Liverpool’s most radical son
No, not me – silly! Edward Rushton is the subject of Unsung – Liverpool’s Most Radical Son, a series of exhibitions and events currently happening across the city.
I was commissioned by National Museums Liverpool to help them visually and aurally tell the story of Edward Rushton, a man criminally unsung for his radical thinking and actions. It’s been a pleasure helping to raise the profile of this activist and pioneer for equality.
Ooh aah… just a little bit
Regular readers and anyone who knows me will know I like a bit of Eurovision. Keep reading, it’s interesting, honestly…
It’s not just about the music, it’s always fascinated me to observe how the host country decides to present the show. The staging, the songs, the cameras and all the obvious things are immediately evident but as a designer, it’s the smaller details that I enjoy scrutinising. Like any major event or corporation, Eurovision has a strict set of visual guidelines that are always at the heart of any localised identity that countries must use. This identity incorporates the main logo, its supporting heart graphic device, which fonts can be used and how flags should be used with the main logo etc.
Enough is enough
When I design materials for clients I invariably end up rewriting the wording they’ve given me. People can at times lose the meaning of what they’re wanting to say by dressing it up in redundant and superfluous verbiage (AKA pointless waffle). Any design I produce will suffer if the supporting written content is poor, so I see it as my duty, a little bit of added value if you like.
It’s a dog’s life
Being an altruistic philanthropic mini misanthrope (try saying that after a couple of drinks) that works alone most of the time, it’s lovely having the company of a beagle in the studio. It’s also good when you can do your bit for a good cause.
Beagles are known for their trusting, placid nature, they are pack hounds that crave company and hate being left alone. Sadly, this is why they’re also used for experimentation. The relationship works well for both of us, I sit at my Mac working away on design, film, music, photography, writing or whatever happens to be the priority and Ruby the beagle sits behind me. Most of the time she just snores, happy to be close to me and I’m happy to have her there.
Detail is important
In my last blog entry I mentioned that I had recently been commissioned to audit the brand identity of an organisation. In my design proposal, which is now being implemented, I cast a critical eye over all of their material and put forth a constructive series of creative proposals to improve things. It is the grander gestures that are most noticeable; using great photography instead of nasty clip art, or being consistent with a restrained colour palette instead of using everything in the Pantone book.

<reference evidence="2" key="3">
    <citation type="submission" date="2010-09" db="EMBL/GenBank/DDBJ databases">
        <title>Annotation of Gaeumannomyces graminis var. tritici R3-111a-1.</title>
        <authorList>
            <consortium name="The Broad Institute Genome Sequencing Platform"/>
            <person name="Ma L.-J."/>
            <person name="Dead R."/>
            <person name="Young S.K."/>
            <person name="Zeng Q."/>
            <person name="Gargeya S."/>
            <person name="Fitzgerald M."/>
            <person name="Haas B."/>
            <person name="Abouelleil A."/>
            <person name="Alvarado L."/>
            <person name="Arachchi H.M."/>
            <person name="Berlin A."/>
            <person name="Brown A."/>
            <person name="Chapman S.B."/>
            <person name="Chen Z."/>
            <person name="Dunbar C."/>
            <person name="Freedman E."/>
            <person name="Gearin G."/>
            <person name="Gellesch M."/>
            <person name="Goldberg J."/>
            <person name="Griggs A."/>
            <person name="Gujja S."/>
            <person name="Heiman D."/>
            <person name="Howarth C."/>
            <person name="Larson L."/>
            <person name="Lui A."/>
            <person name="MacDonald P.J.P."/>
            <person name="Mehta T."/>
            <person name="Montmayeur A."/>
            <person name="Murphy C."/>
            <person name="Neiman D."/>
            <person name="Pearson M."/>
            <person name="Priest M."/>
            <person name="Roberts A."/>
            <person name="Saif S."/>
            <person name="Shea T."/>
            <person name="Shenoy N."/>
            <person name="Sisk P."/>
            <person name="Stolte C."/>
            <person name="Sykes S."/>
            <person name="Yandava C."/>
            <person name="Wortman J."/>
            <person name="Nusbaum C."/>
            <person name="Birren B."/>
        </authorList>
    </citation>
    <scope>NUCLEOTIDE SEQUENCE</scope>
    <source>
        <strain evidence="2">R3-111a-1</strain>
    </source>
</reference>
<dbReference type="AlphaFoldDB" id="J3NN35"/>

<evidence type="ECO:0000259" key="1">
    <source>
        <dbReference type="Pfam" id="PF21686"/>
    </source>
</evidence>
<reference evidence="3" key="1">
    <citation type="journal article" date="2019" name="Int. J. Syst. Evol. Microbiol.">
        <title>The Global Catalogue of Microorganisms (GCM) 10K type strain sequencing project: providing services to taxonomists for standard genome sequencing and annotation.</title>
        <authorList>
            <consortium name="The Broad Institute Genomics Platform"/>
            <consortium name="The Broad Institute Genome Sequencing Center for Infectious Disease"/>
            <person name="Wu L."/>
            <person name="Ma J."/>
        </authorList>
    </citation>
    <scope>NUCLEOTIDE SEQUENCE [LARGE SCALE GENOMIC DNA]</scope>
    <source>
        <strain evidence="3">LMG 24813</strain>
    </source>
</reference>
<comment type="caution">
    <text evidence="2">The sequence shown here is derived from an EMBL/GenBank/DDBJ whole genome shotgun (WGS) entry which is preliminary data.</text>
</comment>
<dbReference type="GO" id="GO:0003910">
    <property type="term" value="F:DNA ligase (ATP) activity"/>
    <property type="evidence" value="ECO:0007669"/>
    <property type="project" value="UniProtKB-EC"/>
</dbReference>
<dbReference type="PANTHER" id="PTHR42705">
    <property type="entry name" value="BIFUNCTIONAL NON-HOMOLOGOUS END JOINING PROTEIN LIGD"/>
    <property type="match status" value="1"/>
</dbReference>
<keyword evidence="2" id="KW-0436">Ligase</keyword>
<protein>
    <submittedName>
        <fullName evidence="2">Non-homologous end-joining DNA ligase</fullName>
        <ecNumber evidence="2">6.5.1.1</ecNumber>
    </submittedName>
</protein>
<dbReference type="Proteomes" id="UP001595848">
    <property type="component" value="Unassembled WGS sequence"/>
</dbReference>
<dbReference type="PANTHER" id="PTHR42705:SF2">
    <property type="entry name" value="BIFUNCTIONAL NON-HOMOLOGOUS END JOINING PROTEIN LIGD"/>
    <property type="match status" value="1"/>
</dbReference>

Evolution not revolution
It’s not uncommon for me to be asked by clients to design a new logo for their business. That probably doesn’t come as a surprise considering I am a graphic designer and specialise in this sort of thing. What may be surprising is that I often ask Why? This is a common question that I ask myself constantly with design; why are you doing it in this particular way, what is it adding and is there a better way? Graphic design is all about solving problems and to do this, a lot of questions inevitably need to be asked and various approaches explored.
Things you don’t see very often these days #01
Here’s a blog entry that is the first in an occasional series entitled Things you don’t see very often these days.
I always liked brightly coloured plastic things. As a child, in the days before Alessi and other manufacturers produced designer trinkets in lurid hues, I collected bits and pieces of throwaway ephemera like some pre-pubescent Pantone magpie. I was making my toast this morning and opened a loaf of bread where I saw something I’ve not seen in a while.
Putting the ‘art’ in cartoon
It’s hard to work out why I ended up doing what I do, what leads us to where we end up? People, parents, peer pressure or any other things that perhaps don’t even start with the letter ‘P’? I think I’ve mentioned in a previous blog entry that I was always fascinated by records, the labels, the way they spin around, the sleeve art and even the vinyl itself with those occasional secret messages etched into the run out groove. There was always something alluring and mysterious about records for me and I will admit to occasionally buying things just because I liked the sleeve design. This could be one of the reasons I ended up being a graphic designer, even if I never got to design a record cover 🙁
Brown paper packages, tied up with string…
Christmas is less than a week away, it’s the season of goodwill to all and the annual peak of epic consumerism. The city centres and suburban shops are filled with desperate shoppers and we must all do our part to keep the economy afloat. Cynicism aside, I do like Christmas, It’s a time to wind down and see friends and family, the giving and receiving of gifts is an extra that I can give or take.
Bet you didn’t know that…
Today is World Octopus Day, a good reason for a blog entry. Did you know that an octopus has three hearts and can lay up to 100,000 eggs in one go? In English, the plural is octopuses, the greek plural is octopedes. Octopi, whilst commonly used is actually incorrect. These and lots more interesting facts can be found in this lovely information graphic produced by the US National Aquarium www.aqua.org.